4. Intermittent fasting is great for maintenance of weight loss. Regardless of the method you use, 80-90% of persons who lose weight will regain it within 2 years. Intermittent fasting is a lifestyle that you can use forever in order to stay at a healthy weight.
On a personal note, I originally started IF 2 years ago searching for a way to maintain the weight loss I had attained by switching to a low carb way of eating. I was determined not to do what I had done so many times before when I regained the weight. Not only was I able to maintain the weight loss, I was able to do all my morning workouts in the fasted state without feeling hungry! I have even done several half marathons in the fasted state with no need for carbs before, during or after the races. In the past few weeks I have been experimenting with stretching my fasting window to up to 23 hours a couple of days a week and I am amazed at the amount of energy I have on those days. I can also report that my gimpy left knee hardly ever talks to me any more. I think she likes this fasting lifestyle!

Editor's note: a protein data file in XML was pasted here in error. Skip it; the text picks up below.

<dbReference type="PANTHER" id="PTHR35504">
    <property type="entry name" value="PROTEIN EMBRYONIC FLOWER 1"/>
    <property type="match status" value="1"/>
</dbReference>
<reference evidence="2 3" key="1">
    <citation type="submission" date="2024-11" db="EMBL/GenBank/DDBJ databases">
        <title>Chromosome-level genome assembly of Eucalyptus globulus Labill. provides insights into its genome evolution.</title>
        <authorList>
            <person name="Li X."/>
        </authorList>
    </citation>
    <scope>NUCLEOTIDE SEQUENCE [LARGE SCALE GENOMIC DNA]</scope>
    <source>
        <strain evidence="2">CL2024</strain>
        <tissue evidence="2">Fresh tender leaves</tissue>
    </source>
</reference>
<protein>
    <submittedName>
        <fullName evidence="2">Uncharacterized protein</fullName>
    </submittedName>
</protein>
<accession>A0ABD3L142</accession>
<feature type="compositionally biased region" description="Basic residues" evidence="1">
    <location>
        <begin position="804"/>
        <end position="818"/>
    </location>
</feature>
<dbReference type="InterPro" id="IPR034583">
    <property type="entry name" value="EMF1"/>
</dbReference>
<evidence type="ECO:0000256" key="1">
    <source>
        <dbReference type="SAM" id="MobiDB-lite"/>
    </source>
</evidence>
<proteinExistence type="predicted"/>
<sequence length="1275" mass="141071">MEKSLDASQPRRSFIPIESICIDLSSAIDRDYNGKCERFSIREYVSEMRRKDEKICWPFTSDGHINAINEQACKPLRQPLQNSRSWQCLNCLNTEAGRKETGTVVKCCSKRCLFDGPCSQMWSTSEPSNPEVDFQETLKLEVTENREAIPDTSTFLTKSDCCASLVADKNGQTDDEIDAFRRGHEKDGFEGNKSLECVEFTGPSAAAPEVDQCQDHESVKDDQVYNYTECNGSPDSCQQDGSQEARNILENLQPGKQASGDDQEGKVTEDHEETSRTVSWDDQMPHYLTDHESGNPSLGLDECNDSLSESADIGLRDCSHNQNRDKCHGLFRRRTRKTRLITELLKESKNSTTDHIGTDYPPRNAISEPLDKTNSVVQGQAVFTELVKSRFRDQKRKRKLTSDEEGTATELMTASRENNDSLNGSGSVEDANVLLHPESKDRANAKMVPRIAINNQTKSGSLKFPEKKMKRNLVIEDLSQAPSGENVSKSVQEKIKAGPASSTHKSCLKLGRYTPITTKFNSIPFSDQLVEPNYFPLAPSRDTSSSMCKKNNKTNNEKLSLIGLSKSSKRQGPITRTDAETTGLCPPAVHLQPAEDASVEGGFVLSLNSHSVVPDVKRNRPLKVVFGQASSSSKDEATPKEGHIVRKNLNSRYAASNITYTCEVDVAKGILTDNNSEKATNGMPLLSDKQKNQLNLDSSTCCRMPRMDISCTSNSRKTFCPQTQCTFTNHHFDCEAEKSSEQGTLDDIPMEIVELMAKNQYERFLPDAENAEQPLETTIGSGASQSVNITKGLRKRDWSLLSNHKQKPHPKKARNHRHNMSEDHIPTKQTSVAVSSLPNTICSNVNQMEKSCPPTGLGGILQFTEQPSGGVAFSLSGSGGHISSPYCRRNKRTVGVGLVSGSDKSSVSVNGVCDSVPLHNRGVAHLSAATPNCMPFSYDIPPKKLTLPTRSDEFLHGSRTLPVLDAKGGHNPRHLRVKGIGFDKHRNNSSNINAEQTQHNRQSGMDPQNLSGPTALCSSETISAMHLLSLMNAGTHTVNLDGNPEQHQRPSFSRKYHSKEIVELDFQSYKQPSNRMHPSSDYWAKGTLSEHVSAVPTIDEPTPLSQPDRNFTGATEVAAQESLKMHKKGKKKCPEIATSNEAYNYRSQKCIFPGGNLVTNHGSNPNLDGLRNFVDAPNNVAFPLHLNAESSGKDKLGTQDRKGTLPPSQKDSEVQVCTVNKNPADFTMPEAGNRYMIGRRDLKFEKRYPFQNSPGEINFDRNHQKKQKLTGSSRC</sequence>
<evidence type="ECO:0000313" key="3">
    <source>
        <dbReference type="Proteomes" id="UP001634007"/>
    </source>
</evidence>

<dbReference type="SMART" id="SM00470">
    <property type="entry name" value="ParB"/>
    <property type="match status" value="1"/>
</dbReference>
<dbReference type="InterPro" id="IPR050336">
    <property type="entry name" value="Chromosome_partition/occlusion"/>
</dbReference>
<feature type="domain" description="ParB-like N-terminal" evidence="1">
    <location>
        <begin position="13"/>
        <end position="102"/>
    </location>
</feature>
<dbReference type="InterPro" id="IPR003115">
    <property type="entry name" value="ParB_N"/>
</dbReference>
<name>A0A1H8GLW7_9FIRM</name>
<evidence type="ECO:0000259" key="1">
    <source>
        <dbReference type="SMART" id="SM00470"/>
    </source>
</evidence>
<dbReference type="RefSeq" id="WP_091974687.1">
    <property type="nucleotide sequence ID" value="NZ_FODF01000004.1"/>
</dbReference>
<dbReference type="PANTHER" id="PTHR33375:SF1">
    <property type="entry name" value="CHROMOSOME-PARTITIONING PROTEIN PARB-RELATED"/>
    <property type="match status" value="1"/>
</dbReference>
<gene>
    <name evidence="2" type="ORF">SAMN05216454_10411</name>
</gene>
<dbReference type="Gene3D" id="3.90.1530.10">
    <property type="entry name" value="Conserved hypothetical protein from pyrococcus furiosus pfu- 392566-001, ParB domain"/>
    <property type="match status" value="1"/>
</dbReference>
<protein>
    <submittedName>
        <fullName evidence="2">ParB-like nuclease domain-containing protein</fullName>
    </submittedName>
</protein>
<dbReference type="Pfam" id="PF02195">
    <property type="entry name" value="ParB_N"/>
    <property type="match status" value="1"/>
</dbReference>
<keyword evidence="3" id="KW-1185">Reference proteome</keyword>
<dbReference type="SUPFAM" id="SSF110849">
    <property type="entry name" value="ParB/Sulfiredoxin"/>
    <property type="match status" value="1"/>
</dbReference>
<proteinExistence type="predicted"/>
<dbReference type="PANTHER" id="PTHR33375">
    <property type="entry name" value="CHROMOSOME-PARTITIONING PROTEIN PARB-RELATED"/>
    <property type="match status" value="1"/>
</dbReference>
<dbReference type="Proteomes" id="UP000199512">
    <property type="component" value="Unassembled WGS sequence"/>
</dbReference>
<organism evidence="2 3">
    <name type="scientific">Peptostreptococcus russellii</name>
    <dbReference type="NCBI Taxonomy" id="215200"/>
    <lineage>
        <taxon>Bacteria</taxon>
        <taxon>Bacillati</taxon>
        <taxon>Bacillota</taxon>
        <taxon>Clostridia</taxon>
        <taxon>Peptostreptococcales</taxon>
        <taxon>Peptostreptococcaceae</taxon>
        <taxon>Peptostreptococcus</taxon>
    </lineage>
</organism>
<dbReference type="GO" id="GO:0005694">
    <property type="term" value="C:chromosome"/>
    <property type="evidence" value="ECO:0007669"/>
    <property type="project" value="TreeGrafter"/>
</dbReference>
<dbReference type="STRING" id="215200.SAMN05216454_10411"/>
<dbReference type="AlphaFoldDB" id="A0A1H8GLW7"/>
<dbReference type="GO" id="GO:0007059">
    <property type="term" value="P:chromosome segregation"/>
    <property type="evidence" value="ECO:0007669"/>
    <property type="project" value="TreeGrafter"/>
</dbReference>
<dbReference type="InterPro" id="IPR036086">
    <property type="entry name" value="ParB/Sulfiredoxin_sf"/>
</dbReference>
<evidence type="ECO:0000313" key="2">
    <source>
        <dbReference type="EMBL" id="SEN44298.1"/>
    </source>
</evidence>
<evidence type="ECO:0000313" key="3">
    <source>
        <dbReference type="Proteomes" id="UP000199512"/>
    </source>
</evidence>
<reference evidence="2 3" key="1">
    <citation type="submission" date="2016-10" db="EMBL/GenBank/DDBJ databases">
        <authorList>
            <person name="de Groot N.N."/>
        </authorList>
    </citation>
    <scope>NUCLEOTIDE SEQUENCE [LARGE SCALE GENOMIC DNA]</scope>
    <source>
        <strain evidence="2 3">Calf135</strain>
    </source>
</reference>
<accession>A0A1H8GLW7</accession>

As always, I do not claim to have all the answers to how to become a healthier you but it is my prayer that the information you find here will help you in your journey. I encourage you to share the blog with your friends and family and to contact me in the comments if you have questions.
Yvonne Moore, MD
“Dear friend, I hope all is well with you and that you are as healthy in body as you are strong in spirit.” 3 John 1:2 (NLT)
For this month’s entry I would like to pivot to writing about one of the specific disorders that patients have asked me to discuss. The goal here is not to give individual medical advice but to help you understand these disorders and how they might be impacting your overall health. Even if you personally are not dealing with a particular disorder, you likely have a wife, a daughter, a mother, a sister or a friend who might benefit from the information I will be sharing.